Sunday, 16 February 2014: 1:00 PM-2:30 PM
Acapulco (Hyatt Regency Chicago)The concepts of discovery and innovation belong together for many reasons. But what, precisely, are “discovery” and “innovation,” what is their relationship, and why does it matter? While the answers may seem obvious, appearances may be deceiving. Assumptions about actual and aspirational relations between discovery and innovation require historical, philosophical, ethical, and policy analysis, appropriately embedded within the relevant domains of science and engineering. There are good empirical questions to be asked of the connection between discovery and innovation. Why do we so readily put these notions together? What is the trajectory of their interactions? History and philosophy and social studies of science allow us to problematize and explore the assumptions underlying common understandings of the relationship. Such explorations open further avenues of inquiry, especially into how to organize science and the funding of science to facilitate innovative discoveries. Moreover, insofar as the aim of AAAS is to advance science while serving society, we may become better prepared to evaluate whether and how discovery, innovation, and innovative discovery do advance the public good. This session explores a range of meanings of discovery and innovation and the connections between them, in order to assess better and worse arrangements in science, funding, and policy.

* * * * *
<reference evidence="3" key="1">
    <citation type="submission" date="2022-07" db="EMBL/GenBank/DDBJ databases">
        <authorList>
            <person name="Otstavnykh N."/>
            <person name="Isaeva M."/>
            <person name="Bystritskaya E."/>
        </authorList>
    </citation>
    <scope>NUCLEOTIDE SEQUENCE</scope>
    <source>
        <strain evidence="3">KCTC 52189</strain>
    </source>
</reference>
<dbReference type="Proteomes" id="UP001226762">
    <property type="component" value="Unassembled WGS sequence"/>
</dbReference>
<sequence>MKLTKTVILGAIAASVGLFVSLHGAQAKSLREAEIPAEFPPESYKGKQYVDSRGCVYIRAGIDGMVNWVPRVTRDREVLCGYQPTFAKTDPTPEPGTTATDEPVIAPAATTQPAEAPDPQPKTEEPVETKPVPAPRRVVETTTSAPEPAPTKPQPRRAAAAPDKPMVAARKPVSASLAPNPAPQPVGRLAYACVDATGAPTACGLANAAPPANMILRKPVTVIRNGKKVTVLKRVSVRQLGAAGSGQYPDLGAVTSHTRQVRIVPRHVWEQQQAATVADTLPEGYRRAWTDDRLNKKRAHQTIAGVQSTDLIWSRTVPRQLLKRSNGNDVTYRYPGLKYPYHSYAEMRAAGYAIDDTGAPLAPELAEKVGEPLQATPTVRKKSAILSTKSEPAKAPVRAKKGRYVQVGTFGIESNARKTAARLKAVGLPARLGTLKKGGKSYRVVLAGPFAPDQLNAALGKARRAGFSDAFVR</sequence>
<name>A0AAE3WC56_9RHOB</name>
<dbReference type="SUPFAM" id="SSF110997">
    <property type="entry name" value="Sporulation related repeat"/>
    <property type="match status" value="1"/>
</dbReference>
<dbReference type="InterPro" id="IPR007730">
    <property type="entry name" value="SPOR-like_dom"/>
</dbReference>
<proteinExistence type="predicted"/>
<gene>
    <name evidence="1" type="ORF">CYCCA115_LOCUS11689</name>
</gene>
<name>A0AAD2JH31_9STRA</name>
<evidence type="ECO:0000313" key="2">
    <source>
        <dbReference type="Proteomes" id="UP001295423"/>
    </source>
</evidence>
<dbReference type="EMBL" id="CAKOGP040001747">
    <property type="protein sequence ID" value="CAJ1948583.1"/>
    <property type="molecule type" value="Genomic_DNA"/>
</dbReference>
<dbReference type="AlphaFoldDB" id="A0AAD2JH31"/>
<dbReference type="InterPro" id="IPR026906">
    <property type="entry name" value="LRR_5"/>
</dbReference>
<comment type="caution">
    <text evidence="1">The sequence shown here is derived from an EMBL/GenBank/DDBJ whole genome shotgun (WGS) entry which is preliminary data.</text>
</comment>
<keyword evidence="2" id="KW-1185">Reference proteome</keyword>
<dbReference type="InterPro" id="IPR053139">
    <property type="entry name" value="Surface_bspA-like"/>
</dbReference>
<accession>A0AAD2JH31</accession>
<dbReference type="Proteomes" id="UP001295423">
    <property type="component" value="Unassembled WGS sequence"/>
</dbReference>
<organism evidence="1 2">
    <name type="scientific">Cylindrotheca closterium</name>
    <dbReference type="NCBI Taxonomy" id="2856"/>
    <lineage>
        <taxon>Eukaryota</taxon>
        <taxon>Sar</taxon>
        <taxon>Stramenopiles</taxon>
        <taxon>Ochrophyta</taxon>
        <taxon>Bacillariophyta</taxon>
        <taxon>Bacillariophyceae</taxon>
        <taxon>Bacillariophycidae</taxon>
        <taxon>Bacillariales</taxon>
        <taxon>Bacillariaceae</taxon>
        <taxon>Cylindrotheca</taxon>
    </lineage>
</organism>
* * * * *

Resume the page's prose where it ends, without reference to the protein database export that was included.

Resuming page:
Jason S. Robert, Arizona State University
Jane Maienschein, Arizona State University